Kenya's Sumgong kicks out to win Rio women's marathon

Jemima Sumgong made the most of a kick with 6km to run to win Kenya's first ever Olympic women's marathon gold on Sunday.

Sumgong, winner of this year's London marathon, timed 2hr 24min 04sec for Kenya's first-ever women's marathon gold over the 42km-long course that finished at Rio's Sambodromo with temperatures hitting 28 degrees Celsius (82F).

"It was very hot but everybody had to get through the heat. I had to control my body and listen to my body very carefully," said Sumgong.

"I had prepared that I would move out at kilometre 35 and my body was responding very well, as well as my movement.

"I am very grateful. This is the first gold medal for Kenya (at Rio 2016)."

Sumgong makes history for Kenya. Source: Getty

Just before the finish, a group of protesters carrying banners climbed over barriers and ran onto the course before being intercepted by police on motorbikes. Runners were not disturbed by the protests.

Bahrain claimed only their second medal in any sport when Kenyan-born Eunice Kirwa took silver, 9sec adrift of Sumgong, while defending world champion Mare Dibaba of Ethiopia claimed bronze, at 26sec.

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Sumgong admitted, however, that she knew victory was hers with 2km to run, saying it made up for her disappointing showing at the 2008 Beijing Olympics.

"I was in Beijing but I was pretty disappointed that I wasn't able to win a medal or make it on the podium, but I knew one time, one day, I'd be somewhere," she said.

"I was never worried that I'd lose this. At the 40km I knew the gold was mine.

"At 35km I noticed that my other two teammates had dropped off and that gave me the motivation to carry on.

"At 40km I saw there were three of us but I knew whatever happened I couldn't lose the gold and then I knew I was on the way to history."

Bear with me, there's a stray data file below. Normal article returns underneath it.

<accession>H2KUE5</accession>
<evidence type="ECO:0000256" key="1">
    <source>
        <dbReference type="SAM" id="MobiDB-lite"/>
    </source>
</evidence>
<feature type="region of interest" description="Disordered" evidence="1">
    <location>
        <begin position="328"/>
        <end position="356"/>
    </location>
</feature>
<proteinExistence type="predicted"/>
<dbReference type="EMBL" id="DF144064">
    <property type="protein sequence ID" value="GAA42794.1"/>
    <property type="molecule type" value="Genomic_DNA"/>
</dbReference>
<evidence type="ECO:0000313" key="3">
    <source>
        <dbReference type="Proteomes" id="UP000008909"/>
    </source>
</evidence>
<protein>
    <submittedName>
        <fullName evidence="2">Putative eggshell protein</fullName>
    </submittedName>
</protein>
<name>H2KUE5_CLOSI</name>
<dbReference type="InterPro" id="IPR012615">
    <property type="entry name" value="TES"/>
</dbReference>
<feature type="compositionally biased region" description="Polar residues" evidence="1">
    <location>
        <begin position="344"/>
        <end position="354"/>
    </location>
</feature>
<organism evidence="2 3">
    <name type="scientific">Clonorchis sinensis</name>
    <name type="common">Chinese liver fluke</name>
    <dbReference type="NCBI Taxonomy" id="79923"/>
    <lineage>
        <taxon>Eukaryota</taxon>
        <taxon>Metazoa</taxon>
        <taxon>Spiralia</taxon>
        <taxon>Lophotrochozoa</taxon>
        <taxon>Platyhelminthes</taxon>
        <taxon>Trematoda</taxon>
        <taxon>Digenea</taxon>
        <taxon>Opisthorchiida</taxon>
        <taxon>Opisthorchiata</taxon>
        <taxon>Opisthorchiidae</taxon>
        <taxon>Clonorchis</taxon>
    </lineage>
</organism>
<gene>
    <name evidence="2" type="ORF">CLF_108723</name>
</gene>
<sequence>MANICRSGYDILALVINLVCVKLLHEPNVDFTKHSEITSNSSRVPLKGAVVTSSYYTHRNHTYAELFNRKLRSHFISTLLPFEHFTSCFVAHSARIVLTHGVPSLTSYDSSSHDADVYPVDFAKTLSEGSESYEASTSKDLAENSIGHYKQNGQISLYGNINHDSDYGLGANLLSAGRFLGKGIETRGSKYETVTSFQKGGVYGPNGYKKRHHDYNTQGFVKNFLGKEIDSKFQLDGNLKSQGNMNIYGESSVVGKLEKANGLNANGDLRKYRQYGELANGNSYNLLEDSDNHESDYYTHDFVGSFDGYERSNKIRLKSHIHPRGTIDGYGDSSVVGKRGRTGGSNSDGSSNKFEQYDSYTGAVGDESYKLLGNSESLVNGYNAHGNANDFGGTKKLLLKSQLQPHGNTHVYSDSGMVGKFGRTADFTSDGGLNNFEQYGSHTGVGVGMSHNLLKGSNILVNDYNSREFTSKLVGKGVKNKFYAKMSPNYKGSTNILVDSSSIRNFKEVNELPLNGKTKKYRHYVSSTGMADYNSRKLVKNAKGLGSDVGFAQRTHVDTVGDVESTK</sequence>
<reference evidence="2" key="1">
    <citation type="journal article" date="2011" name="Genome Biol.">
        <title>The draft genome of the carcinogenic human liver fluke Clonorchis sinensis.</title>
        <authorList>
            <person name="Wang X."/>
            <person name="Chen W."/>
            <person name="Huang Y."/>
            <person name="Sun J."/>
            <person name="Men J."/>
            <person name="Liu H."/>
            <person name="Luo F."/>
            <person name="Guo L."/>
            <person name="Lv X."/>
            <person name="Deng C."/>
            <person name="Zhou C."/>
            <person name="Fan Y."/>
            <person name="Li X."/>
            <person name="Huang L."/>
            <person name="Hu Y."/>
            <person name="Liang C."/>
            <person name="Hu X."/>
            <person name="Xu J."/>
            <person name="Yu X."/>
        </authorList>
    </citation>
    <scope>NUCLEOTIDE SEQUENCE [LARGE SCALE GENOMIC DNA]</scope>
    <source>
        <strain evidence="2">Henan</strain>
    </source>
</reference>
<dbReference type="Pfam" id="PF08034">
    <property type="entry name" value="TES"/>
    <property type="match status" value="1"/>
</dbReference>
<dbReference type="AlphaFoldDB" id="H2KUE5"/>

Dibaba, in her first race since finishing sixth at the London Marathon, had led a lead pack of seven runners through the 35km mark in 2:00.31.

But then with 6km to go, Kirwa surged, only Dibaba and Sumgang managing the pace.

Ethiopian Tirfi Tsegaye, who timed a world-leading 2:19:41 to win the Dubai Marathon at the start of the year and then finished second at the Boston Marathon, and Belarus' Volha Mazuronak became the new chase pack as Bahrain's Kenyan-born Rose Chelimo and American Shalane Flanagan were dropped.

Clocking 16:31 as their fastest 5km segment of the race, between 35km and 40km, the leaders' approach to the turning course in the final run-in to the Sambodromo put paid to Dibaba's efforts, the Ethiopian falling behind Sumgong and Kirwa.

Sumgong then turned the screw on former compatriot Kirwa down the home stretch to claim a historic gold for Kenya's women marathon runners.

For a large part of the race, there was a lead pack of 15.

Hitting the halfway mark in 1:12:56, it still consisted of 13, including the North Korean Kim twins, Hye-Song in the pink shoes, Hye-Gyong in the blue, who went on to finish 10th and 11th respectively.

Mazuronak, wearing a tight bandana, surged briefly before she was reeled in, but American Amy Cragg and Kenya's Helah Kiprop fell off the pace as the field began to split with the lead pack at seven.

Then came Kirwa's burst before Sumgong showed all her experience to power past the Bahraini for gold.